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Showing posts from January, 2013

Featured Chapter--In the Shadow of Sinai by Carole Towriss

Pi-Ramses, Egypt Late 13th Century BC First month of Ahket, Season of Inundation
The crash of the drum echoed in Bezalel’s ears as he slipped out from behind his pedestal on the portico and hastened to the throne room. He dared not risk the penalty for being late—again. His tunic still stuck to his wounds from the last beating and ripped them open whenever he moved the wrong way. He dropped to the cold limestone floor on one knee and lowered his head, raising it just enough to watch pair after pair of bare feet shuffle west toward the dais. The heavy scent of perfumed oil stung his nose. The old king ascended his throne as the bare-chested attendants silently lined the walls on either side of the spacious hall then turned toward their sovereign and bowed low. This daily routine was absurd, pretending that Ramses was a god. He was no more a god than Bezalel was, although Bezalel couldn’t say that El Shaddai was doing him much good at the moment either. In fact, he seemed utterly incompetent.…

Flash Fiction by Author Ramona Cecil

“Reckon me and you’ll be spendin’ plenty of Sundays together soon enough.”
Annie’s back stiffened at Ezra’s self-assured tone. It rankled that he assumed they would take up their relationship where they’d left off at Annie’s marriage to Jonah. Though she didn’t understand exactly why, her feelings for Ezra had decidedly cooled.
She lifted her chin and gave him a chilly stare. “Monsieur Martin is Jonah’s kin, not mine. And how I spend my Sundays is of my own choosing.” Ezra needed to know he was not entitled to her affection. He’d have to win it. Whirling away, she stomped toward the front door. But before she could step outside, Brock’s bright voice halted her.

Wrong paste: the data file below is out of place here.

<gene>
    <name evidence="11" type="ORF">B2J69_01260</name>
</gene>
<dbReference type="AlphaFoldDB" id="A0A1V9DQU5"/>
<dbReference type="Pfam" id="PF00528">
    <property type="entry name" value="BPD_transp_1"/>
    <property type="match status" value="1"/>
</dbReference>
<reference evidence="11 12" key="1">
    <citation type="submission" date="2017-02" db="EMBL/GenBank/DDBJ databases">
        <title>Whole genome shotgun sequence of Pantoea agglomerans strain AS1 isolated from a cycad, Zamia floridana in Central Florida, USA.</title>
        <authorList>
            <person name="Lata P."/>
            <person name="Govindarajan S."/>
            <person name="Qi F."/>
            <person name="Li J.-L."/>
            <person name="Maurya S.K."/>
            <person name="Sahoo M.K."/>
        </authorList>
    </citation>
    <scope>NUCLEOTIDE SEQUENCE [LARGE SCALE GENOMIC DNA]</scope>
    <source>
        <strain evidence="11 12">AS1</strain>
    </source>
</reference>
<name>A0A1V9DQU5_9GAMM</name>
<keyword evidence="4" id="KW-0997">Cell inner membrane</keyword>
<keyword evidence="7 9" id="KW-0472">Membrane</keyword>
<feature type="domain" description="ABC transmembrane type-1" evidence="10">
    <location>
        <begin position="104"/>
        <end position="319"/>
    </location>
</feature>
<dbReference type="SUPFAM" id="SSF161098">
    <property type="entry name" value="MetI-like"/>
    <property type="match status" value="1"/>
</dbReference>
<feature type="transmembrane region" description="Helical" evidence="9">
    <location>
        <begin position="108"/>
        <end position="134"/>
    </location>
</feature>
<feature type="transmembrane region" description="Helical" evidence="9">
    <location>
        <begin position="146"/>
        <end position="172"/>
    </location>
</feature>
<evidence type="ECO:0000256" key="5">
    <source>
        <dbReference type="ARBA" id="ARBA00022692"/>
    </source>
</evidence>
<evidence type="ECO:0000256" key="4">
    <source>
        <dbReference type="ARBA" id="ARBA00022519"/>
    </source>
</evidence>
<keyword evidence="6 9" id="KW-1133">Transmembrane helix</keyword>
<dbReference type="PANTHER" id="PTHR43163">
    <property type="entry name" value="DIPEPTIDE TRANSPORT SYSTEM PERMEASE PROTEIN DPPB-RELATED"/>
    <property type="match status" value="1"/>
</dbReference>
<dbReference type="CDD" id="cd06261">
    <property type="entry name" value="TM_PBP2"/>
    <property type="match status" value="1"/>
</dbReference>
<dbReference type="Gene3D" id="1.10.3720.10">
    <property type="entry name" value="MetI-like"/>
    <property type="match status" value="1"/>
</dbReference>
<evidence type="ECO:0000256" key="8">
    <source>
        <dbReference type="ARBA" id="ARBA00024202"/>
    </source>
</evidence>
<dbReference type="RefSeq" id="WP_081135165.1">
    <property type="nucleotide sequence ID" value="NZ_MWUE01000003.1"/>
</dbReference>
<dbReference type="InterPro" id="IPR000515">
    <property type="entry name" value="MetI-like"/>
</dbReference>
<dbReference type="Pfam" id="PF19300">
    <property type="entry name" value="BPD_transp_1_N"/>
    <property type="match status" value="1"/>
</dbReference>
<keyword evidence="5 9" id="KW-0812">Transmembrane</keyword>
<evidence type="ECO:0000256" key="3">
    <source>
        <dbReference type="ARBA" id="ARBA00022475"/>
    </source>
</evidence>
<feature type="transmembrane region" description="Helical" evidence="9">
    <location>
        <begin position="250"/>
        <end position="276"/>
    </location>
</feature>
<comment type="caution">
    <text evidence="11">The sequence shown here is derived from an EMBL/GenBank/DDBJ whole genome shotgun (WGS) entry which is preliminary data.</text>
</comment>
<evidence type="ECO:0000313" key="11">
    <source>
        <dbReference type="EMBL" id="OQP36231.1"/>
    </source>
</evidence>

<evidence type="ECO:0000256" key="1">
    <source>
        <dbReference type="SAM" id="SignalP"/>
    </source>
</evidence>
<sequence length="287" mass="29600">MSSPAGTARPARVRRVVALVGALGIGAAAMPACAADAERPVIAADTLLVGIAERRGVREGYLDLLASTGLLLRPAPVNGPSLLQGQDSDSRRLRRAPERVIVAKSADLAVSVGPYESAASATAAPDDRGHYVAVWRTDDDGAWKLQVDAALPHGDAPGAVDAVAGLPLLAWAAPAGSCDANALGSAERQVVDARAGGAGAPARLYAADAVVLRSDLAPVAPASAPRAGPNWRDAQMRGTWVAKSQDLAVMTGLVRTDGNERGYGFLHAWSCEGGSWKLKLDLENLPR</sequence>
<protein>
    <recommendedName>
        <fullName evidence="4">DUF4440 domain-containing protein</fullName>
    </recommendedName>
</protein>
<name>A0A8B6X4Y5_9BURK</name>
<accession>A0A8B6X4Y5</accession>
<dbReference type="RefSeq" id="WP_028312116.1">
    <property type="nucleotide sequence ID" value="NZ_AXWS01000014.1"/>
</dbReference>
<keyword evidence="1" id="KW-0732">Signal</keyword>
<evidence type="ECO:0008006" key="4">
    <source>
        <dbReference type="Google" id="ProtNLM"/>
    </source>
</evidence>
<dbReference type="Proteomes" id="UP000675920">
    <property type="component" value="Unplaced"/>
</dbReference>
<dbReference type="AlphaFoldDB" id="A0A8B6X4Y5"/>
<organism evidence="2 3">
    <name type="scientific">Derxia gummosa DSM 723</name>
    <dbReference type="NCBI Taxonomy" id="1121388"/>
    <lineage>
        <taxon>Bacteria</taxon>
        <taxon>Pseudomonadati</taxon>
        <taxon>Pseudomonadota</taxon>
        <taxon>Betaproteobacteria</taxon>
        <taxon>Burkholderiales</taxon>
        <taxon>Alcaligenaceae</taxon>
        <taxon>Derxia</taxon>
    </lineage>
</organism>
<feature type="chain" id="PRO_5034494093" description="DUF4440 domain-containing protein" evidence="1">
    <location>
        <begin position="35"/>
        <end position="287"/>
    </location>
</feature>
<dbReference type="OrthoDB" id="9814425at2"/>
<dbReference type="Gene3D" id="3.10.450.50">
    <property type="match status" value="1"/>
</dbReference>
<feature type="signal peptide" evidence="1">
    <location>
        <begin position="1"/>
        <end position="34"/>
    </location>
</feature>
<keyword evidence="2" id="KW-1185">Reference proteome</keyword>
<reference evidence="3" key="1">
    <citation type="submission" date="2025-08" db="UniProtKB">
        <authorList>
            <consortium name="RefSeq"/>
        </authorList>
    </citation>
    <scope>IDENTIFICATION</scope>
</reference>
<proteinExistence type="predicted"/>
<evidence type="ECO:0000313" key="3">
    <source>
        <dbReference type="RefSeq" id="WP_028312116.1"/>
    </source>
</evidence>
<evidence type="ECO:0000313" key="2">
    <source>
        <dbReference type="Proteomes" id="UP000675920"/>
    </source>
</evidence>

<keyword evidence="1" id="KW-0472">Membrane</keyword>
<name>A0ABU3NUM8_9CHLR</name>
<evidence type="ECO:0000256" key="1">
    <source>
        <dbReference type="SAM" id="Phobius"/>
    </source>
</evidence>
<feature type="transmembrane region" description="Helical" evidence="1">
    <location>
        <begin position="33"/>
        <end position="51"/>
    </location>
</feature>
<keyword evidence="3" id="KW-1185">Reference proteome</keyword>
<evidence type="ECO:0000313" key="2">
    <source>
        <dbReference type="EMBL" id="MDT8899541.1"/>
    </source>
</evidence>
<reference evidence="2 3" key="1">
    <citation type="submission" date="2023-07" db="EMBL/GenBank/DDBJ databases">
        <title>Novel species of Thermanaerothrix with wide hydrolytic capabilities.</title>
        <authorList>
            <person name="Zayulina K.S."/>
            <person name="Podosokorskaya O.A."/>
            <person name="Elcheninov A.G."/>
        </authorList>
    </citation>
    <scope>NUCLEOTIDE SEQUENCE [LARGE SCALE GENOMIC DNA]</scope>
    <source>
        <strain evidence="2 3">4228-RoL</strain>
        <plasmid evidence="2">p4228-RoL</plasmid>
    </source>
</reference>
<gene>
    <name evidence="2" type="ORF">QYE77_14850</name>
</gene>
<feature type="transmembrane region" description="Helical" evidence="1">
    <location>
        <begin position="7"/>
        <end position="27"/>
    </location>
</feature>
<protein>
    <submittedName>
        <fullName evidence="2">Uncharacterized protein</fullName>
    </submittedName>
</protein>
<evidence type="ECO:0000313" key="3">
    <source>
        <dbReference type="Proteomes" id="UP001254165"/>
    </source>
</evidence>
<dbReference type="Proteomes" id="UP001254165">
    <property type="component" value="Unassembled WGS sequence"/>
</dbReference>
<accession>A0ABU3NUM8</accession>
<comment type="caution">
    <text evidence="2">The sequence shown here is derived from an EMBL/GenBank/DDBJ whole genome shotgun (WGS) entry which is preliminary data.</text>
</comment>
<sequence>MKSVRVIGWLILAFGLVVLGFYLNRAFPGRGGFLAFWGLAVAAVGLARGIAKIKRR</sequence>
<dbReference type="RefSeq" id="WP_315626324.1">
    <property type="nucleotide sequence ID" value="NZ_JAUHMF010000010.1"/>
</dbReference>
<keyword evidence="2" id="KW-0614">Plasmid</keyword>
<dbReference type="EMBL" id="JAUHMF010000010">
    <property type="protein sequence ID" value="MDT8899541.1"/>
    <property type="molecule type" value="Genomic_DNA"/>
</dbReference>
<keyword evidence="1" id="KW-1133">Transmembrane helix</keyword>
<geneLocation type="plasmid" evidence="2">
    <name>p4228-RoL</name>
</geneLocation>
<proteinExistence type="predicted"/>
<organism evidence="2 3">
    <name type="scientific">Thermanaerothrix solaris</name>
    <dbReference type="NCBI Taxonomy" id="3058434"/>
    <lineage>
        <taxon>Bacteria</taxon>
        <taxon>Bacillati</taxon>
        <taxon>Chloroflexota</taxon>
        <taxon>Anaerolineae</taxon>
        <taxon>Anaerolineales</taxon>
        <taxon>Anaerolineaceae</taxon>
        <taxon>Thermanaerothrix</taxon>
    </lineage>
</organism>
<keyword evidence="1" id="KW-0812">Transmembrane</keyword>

“Annie, it’s nice to see you again—especially without a musket in your hands.” A grin parted his lips. The twinkle in his eyes suggested he found her agitated demeanor amusing.
Still perturbed by Ezra’s earlier self-assured arrogance, she blurted, “Since men are so pigheaded, a loaded musket may be the only way a woman can get thei…

Featured First Scene--Choices of the Heart by Laurie Alice Eakes

Seabourne, Virginia April 1842
   Esther Cherrett removed the sketchbook from her satchel and lifted it to the highest shelf in the armoire. She didn't need pictures of men whose form existed simply in her imagination's portrayals, in colored chalks—not where she was going. And drawings of her family would only make her sad. Make her feel guilty. She didn't need the satchel either. Its packets of herbs, rolls of bandages, and canvas apron for protecting her dresses during a lying-in would be of as little use in her new position as were the drawings. She started to hoist it up to the shelf too, but her arms shook as though the black leather bag weighed a hundred pounds instead of ten, and she let it drop. It landed on the blue floral rug with a thud. The latch sprang open and poked up like an accusing finger. You shouldn't be doing this, it seemed to say in the voice of Letty O'Tool, the eldest congregant in the church. You aren't answering to your calling. Esther s…